Three Styles of Tango: a Comparison

by Bouton Jones

Please excuse me for some of the assumptions about Argentine Tango I've made below. I've collected a lot of "facts" about Argentine Tango from numerous anecdotal and often contradictory sources. But in the interests of accuracy I must admit that in my admittedly limited experience with Argentine Tango, most of the iron clad rules I've encountered have been subjective and have varied from teacher to teacher. The Argentine Tango is like a living language. It's evolving. I offer the information for your consideration but not as the final word. (I welcome constructive criticism.)

Three Styles of Tango
  Modern Argentine Mexican (Old Argentine) American Ballroom
Development An Argentine social dance which developed through folk tradition and evolved over time. It was pioneered by poor immigrants and gouchos. It wasn't embraced by the rest of Argentine society until it became popular in Europe. Like living languages, it's a vital tradition that will no doubt continue to change with popular tastes. Old style of Tango exported from Argentina to Mexico. In what social scientists call the "Paradox of the Periphery," it's a snap shot of what the Argentine Tango looked like decades earlier. Adapted for North American and European tastes and codified by dance teachers in the United States to fit in with the other respectable ballroom dances.
Terminology Spanish (E.G. "Ocho") Spanish (E.G. "Ocho") English (E.G. "Fan")
Position "A-frame" position: Dancers lean in together; "always" in front of each other; sometimes cheek to cheek and breast to breast; both dancers might look down at their feet. Social dance: open but not as open as standard ballroom; often in front of each other Standard ballroom: very open; The man shows off the woman while the woman shows off her dress. The woman looks at the man and the man pretends to look at the woman while he navigates around other couples. They face each other in most of the beginner steps but less often in the intermediate and advanced steps.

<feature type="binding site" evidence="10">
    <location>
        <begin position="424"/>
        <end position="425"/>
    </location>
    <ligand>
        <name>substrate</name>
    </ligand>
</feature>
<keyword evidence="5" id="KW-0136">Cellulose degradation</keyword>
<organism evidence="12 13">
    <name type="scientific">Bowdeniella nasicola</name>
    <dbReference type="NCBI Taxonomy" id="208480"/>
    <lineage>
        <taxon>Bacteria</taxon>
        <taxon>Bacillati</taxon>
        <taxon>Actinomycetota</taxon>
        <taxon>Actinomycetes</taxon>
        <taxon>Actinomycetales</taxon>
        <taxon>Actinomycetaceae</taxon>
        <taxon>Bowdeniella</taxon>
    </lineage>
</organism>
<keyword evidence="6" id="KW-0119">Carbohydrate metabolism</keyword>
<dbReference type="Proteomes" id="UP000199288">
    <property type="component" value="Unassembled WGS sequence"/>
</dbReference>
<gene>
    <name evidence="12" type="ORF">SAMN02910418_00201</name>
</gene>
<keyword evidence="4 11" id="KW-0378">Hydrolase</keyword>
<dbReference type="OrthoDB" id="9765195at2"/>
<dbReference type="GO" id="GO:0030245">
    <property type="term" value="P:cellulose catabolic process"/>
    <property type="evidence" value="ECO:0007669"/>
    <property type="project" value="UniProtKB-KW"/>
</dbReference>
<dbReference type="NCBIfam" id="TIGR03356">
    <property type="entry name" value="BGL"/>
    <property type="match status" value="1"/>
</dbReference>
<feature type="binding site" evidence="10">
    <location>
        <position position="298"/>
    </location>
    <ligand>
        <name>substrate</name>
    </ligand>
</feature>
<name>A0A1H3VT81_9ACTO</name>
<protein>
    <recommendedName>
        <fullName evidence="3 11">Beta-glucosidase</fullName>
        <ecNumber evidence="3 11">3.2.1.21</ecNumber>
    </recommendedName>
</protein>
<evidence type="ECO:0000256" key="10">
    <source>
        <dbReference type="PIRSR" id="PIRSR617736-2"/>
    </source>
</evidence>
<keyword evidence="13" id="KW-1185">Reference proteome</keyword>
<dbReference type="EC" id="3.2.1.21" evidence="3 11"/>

The Frame The Lead pulls in his partner and leads entirely with his right hand on her upper back. His left arm is rigid. The follower resists her partner with a slight push with both arms so as to better feel his lead. Social dance frame Standard ballroom dance frame
The Lead Very Strong. The early tangeros learned this dance by dancing with each other so the lead is very masculine and dominant. The lead must not only know his steps but understand his follower's steps. Strong Strong
The Follow Improvisational and submissive. The follower can never anticipate. Almost every step the follower takes is dictated by the lead. Only rarely can the follower improvise and only when the lead decides she may. Easier to follow than Argentine but not as easy to follow as American Based on combinations: The follower can usually recognize how a combination will end based on how it begins (but the more advanced the combinations are, the more difficult that becomes.)
Leading with The upper chest. The weight is over the balls of the feet The torso The torso. Standing straight.
Basic Step Walking (Sliding walk with the ankles brushing) Walking Walking (Gliding)
Basic Combination 8 Count Basic or the Long Box. It's too complicated to describe here. Unlike most of Argentine Tango, this "basic" was invented by dance teachers for the benefit of dance students who were used to learning the "basic" for each of the other ballroom dances. The true basic step of Argentine tango is a walking step -- but with an attitude.
  • Rhythm: slow, slow, quick, quick, slow
  • 4 Count: 1, 2, 3 & 4
  • Lead's Steps: forward (l), forward (r), forward tap (l), rock, together/close (l); weight remains on the right foot.
  • Follower's Steps: back(r), back (l), back tap(r), rock, together/close (l); weight remains on the left foot.
  • Rhythm: slow, slow, quick, quick, slow
  • 4 Count: 1, 2, 3 & 4
  • Lead's Steps: forward (l), forward (r), forward (l), side (r), together/close (l); weight remains on the right foot.
  • Follower's Steps: back (r), back (l), back (r), side (l), together/close (r); weight remains on the left foot.
Demeanor Serious, sad, passionate Dramatic Dramatic
 

Each style has it's proponents and it's detractors -- some of whom are quite outspoken. In the Smithsonian Magazine, Barbara Garvey writes:

The forms of Tango are like stages of a marriage. The American Tango is like the beginning of a love affair, when you are both very romantic and on your best behavior. The Argentine Tango is when you are in the heat of things and all kinds of emotions are flying: passion, anger, humor. The International Tango is like the end of the marriage, when you are staying together for the sake of the children.

While each style of Tango has a different character, they're all enjoyable to dance and worth learning.

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